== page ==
Supported by: The Sidney Kimmel Center for Prostate and Urologic Cancers.
Persistent Erectile Dysfunction Following Radical Prostatectomy: The Association between Nerve-Sparing Status and the Prevalence and Chronology of Venous Leak
Article first published online: 4 AUG 2009
© 2009 International Society for Sexual Medicine
The Journal of Sexual Medicine
Volume 6, Issue 10, pages 2813–2819, October 2009
How to Cite
Tal, R., Valenzuela, R., Aviv, N., Parker, M., Waters, W. B., Flanigan, R. C. and Mulhall, J. P. (2009), Persistent Erectile Dysfunction Following Radical Prostatectomy: The Association between Nerve-Sparing Status and the Prevalence and Chronology of Venous Leak. Journal of Sexual Medicine, 6: 2813–2819. doi: 10.1111/j.1743-6109.2009.01437.x
- Issue published online: 6 OCT 2009
- Article first published online: 4 AUG 2009
- Radical Prostatectomy;
- Erectile Dysfunction;
- Venous Leak;
- Corporal Veno-occlusive Dysfunction
Introduction. Failure to recover erectile function after radical prostatectomy (RP) may result from venous leak as a sequela of neuropraxia-induced erectile tissue damage. Venous leak portends a poor prognosis for erections recovery as well as phosphodiesterase type 5 inhibitor (PDE5i) response.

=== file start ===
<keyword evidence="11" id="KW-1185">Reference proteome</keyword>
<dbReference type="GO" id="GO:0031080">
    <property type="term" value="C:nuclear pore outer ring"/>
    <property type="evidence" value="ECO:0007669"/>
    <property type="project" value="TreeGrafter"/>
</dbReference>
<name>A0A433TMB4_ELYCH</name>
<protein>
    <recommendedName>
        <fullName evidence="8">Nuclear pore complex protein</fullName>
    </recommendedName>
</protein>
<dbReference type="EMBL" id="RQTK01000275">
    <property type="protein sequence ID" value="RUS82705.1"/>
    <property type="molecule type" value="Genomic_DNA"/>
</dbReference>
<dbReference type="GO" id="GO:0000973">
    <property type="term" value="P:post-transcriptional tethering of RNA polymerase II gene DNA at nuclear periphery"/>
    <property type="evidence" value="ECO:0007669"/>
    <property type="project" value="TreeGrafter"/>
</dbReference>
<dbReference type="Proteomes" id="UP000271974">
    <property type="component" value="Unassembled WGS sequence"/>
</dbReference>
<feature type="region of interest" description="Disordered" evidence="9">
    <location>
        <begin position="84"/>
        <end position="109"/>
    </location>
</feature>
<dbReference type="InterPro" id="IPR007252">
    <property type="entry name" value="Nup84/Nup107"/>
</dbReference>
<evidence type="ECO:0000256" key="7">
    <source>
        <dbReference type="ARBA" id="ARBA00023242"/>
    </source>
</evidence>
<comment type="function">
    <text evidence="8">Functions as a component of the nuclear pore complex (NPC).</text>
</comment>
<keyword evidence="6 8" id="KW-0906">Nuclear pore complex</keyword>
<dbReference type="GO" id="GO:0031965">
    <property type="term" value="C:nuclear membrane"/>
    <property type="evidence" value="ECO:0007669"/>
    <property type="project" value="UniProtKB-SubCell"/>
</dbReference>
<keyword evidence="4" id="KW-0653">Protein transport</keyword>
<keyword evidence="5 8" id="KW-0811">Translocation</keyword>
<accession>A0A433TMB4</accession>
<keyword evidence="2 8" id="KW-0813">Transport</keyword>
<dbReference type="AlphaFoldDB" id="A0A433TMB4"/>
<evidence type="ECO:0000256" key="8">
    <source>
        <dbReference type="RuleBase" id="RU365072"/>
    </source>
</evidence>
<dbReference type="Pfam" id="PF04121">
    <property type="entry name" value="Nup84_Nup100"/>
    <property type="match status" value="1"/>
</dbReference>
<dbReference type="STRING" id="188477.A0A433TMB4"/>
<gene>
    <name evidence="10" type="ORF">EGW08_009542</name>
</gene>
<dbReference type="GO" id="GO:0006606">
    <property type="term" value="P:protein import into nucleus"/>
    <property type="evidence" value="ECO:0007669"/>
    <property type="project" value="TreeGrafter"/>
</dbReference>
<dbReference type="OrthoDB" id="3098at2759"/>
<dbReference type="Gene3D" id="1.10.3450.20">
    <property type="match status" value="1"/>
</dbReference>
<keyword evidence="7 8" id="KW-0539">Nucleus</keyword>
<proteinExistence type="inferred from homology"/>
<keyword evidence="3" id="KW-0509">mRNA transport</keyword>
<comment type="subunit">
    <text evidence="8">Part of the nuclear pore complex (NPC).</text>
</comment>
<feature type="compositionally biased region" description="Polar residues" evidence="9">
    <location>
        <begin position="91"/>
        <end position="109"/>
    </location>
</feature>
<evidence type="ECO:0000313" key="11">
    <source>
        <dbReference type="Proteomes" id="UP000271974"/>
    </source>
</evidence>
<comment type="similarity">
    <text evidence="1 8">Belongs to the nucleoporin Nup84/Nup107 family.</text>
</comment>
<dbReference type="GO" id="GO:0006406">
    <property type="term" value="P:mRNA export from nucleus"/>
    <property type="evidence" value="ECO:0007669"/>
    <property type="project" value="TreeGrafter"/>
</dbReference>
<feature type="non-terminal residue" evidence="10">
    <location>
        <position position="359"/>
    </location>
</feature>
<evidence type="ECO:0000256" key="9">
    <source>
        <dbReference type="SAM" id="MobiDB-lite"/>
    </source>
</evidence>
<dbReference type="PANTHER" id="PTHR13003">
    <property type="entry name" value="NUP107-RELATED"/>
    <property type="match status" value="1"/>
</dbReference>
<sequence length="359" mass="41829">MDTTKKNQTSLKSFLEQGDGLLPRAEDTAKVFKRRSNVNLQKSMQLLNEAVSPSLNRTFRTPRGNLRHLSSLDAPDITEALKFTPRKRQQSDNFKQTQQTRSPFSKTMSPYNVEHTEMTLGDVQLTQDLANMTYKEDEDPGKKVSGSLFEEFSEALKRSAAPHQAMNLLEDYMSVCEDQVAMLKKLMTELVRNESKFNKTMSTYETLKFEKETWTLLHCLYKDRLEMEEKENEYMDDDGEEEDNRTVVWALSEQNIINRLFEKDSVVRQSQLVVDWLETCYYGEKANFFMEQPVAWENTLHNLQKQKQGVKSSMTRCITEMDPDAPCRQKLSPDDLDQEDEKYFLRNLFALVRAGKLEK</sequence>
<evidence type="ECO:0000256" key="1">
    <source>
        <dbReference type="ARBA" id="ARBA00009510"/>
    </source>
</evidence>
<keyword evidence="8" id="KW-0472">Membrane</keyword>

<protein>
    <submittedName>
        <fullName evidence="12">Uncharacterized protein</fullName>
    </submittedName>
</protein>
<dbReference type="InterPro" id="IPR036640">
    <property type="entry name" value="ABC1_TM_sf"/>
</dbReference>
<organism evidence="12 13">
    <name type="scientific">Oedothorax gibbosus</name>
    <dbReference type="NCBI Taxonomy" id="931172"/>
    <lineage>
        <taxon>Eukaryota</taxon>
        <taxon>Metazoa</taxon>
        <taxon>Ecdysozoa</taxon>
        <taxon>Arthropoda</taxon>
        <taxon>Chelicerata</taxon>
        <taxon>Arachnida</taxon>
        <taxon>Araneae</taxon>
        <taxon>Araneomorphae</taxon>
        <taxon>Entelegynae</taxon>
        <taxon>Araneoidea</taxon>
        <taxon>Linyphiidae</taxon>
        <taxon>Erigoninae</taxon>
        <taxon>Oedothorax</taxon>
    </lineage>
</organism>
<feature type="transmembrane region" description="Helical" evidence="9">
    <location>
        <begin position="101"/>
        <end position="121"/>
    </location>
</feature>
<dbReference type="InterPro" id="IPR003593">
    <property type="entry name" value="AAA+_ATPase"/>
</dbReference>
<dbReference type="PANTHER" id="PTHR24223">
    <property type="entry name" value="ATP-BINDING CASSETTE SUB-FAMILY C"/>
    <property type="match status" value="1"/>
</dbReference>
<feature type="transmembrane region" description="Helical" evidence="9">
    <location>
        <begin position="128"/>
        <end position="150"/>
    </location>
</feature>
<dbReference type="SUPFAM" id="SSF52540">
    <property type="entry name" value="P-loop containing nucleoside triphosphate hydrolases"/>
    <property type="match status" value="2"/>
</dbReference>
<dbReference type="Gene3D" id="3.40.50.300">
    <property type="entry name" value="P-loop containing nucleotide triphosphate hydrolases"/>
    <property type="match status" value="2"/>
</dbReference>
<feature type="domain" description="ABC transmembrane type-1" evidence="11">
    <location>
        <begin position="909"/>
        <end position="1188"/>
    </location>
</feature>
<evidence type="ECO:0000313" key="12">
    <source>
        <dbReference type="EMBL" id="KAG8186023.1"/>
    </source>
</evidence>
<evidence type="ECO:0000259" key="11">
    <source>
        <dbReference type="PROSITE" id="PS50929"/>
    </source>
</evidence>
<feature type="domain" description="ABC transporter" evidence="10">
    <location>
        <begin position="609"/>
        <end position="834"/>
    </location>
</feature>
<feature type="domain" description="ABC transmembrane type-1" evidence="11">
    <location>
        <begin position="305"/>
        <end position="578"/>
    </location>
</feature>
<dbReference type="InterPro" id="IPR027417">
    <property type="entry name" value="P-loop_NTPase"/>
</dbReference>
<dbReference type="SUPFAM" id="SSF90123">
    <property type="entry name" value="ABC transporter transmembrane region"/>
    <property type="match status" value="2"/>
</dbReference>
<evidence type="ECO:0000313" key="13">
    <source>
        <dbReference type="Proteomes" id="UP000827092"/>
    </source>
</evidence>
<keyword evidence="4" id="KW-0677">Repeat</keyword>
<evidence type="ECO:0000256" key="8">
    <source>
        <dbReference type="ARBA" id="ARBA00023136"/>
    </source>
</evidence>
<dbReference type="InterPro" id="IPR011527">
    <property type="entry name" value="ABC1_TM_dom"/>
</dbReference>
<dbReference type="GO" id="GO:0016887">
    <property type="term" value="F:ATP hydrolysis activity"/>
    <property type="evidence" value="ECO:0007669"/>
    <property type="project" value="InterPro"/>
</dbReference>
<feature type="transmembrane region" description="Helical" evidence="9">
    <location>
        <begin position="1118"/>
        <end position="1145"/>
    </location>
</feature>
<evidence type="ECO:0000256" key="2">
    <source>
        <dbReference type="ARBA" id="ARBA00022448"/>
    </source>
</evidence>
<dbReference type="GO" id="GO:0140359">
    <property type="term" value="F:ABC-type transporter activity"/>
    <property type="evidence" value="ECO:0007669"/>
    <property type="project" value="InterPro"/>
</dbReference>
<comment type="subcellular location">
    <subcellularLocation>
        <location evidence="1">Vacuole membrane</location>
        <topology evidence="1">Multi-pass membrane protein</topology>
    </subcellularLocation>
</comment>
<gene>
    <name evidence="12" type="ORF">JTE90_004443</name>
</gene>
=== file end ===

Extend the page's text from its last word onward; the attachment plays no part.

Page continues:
Aims. To define the impact of RP nerve-sparing status on venous leak prevalence and chronology.
Methods. Study population: men who underwent RP for localized prostate cancer, had functional erections prior to RP, developed postoperative erectile dysfunction (ED), had a Doppler ultrasonography within 6 months of RP, and did not receive any ED treatment for the first 6 months after RP other than on-demand PDE5i.
Main Outcome Measures. Venous leak prevalence and erectile function recovery at different time-points.
Results. Data on 142 patients were analyzed, mean age: 58 ± 16 years. Sixty percent had bilateral nerve-sparing (BNS) surgery, 20% unilateral nerve-sparing (UNS) surgery, and 20% non-nerve-sparing (NNS) surgery. Eleven percent and 21% had venous leak by 3 and 6 months, respectively. Venous leak prevalence by 6 months was 7%, 11%, and 75% for BNS, UNS, and NNS surgery (P < 0.001). Mean end-diastolic velocity was 1.8, 2.1, and 7.2 cm/second for the three groups (P < 0.01). The only patients developing venous leak prior to 3 months were NNS patients, one-third of NNS-associated venous leak occurring before this time-point. At 18 months, the proportion of men having return of unassisted erections was 49%, 42%, and 7% with mean erectile function domain scores of 21, 18, and 12, and PDE5i response rates were 72%, 64%, and 12% for the three groups, respectively.
Conclusions. Nerve-sparing status impacts heavily upon the prevalence and the chronology of venous leak development post-RP. NNS RP is associated with early development of venous leak, increased prevalence of venous leak, and reduction in return of natural erections. Tal R, Valenzuela R, Aviv N, Parker M, Waters WB, Flanigan RC, and Mulhall JP. Persistent erectile dysfunction following radical prostatectomy: The association between nerve-sparing status and the prevalence and chronology of venous leak. J Sex Med 2009;6:2813–2819.